Probably it goes about Miss Marianne Brocklehurst 1832-1898 and her companion , Miss Booth , who travelled extensively on the Continent, and made three trips to Egypt in l873—4 , 1882—3 & 1890-9. Miss Brocklehurst kept an illustrated diary recording their exploits and became a close friend of Miss Amelia Edwards , the well-known travel Writer . The artefacts collected by Marianne were later donated to the Museum by her niece , Lady Yarborough . Miss Marianne was the daughter of John Brocklehurst b 1818-1900 of Hurdsfield House - Cheshire and head of a Macclesfield’ silk family .
Miss Brocklehurst on the Nile , a diary of a Victorian Traveller in Egypt written with wit & humour . Modern travellers to Egypt will recognise many of Marianne’s comments and observations as she travelled the length of Egypt on board her specially-commissioned dahabeeya called ‘Bagstones’. In 1873 she arrived in Egypt for a voyage up the Nile , the fashionable winter pastime in the 1870s . She was accompanied by her friend and partner in her photography business , Mary Booth . Travelling with them were Marianne’ trigger-happy nephew Alfred and their resourceful groom George . Money was no problem — she was from one of Macclesfield’ wealthy silk families and daughter of the town’ MP — so in Cairo they hired a boat with a crew of fifteen and set off to the Second Cataract . Their boat was part of a flotilla of eager sightseers , among them Miss Amelia Edwards , author of 'A Thousand Miles up the Nile' .
As they progressed upriver, they visited temples , picnicked in tombs , dug for antiquities , dinner-partied & bartered . And shot (Alfred blazed away at anything that moved) . Marianne also indulged in a spot of smuggling , sneaking a mummy and an ancient papyrus out of the country . With her more legally acquired trophies, they formed the basis of what was to become a fine collection at West Park Museum in Macclesfield . Marianne was a talented artist as well as diarist and some of her sketches & watercolours are reproduced in the book .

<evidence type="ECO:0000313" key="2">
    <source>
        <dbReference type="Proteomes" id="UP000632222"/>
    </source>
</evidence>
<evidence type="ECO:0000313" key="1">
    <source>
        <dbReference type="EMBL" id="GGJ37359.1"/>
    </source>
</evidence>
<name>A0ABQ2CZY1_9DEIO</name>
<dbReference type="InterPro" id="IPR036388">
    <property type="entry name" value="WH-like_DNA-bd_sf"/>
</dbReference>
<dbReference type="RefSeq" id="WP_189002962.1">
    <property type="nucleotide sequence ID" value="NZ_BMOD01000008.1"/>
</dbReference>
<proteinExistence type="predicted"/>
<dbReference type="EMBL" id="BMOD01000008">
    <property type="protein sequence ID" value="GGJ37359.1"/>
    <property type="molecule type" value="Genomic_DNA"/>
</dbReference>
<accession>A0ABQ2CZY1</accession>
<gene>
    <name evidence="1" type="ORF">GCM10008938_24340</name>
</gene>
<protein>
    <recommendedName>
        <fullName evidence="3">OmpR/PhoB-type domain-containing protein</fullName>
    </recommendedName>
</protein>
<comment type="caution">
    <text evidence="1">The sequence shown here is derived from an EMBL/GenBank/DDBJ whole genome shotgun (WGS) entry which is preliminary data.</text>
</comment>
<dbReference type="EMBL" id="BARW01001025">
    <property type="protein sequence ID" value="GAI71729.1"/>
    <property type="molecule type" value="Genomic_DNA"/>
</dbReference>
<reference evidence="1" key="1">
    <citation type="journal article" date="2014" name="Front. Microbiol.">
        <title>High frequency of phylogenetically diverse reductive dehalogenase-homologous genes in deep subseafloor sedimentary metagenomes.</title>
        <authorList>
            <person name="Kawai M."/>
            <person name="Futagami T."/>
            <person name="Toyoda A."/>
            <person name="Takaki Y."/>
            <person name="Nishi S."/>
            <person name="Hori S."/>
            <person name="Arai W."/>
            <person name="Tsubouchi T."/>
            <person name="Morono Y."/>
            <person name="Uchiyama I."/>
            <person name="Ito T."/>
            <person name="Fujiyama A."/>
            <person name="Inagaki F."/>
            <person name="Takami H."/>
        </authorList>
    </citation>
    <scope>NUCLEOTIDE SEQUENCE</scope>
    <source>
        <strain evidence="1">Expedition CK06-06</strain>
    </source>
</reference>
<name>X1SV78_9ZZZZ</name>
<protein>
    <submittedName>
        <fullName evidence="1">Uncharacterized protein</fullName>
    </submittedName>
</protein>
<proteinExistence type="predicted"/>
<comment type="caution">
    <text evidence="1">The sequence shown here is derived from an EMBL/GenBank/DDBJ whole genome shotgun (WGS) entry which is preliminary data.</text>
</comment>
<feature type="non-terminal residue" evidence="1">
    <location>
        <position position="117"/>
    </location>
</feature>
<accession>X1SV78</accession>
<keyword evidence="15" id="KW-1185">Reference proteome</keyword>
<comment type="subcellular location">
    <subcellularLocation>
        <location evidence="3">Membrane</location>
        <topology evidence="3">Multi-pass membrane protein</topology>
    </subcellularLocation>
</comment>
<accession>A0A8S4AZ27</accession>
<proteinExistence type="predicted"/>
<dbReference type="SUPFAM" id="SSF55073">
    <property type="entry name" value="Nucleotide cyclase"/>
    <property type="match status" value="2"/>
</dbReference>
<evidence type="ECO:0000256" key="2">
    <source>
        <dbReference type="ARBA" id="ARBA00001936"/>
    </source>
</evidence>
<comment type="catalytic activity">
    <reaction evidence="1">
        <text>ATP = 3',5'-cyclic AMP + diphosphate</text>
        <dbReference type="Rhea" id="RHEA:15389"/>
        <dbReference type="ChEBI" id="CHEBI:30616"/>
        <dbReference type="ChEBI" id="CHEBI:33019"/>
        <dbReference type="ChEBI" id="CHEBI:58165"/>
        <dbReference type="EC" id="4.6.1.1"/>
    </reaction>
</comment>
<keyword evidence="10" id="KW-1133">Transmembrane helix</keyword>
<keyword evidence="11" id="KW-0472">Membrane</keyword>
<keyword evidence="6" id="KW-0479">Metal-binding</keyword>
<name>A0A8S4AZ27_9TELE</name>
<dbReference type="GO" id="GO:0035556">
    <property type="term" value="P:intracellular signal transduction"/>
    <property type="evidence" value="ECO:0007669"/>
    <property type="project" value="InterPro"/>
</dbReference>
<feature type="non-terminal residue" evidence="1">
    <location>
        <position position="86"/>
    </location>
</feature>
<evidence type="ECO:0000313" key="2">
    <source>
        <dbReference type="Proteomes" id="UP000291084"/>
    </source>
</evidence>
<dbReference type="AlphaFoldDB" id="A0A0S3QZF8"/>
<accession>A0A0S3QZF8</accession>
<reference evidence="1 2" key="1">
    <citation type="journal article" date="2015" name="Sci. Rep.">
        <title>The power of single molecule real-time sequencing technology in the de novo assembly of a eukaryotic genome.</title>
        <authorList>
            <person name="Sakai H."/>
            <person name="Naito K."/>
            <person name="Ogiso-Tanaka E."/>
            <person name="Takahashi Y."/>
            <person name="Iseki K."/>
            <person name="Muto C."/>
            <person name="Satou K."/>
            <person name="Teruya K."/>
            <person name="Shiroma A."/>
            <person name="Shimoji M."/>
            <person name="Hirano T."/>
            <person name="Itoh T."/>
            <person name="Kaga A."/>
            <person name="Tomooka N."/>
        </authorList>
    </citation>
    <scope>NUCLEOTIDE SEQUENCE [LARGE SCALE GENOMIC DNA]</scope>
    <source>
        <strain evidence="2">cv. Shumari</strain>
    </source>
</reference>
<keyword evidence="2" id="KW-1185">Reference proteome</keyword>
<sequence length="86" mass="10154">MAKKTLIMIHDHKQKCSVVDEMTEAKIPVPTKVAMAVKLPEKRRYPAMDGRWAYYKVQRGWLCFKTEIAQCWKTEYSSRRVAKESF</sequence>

Marianne’ father John Brocklehurst , b 1788 , purchased Swythamley Hall in 1831 which later on passed to his Marianne’ brother Philip Lancaster Brocklehurst b 1827 who sailed with the explorer Shackleton on one of his many expeditions to the Antarctic , as an Assistant Geologist , although history states that he may well have been a paying guest . He elaborated further in his book about the neighbourhood of Swythamley , describing a number of artefacts discovered following ploughing in the area - ‘At Bartomley … have at various times been discovered in considerable number of Roman antiquities, consisting of gold rings, in one instance with a curious green stone called prez together with gold ornaments , the last discovery being a very beautiful fibula of virgin gold .’ Gold objects such as these are incredibly rare in Cheshire . The only other record that we have come across to such rich artefacts comes from William Thompson Watkin’ Roman Cheshire where he reports the discovery of two gold bracelets of twisted torque pattern , found while excavating for a cottage near the site of Egerton Old Hall near Malpas .’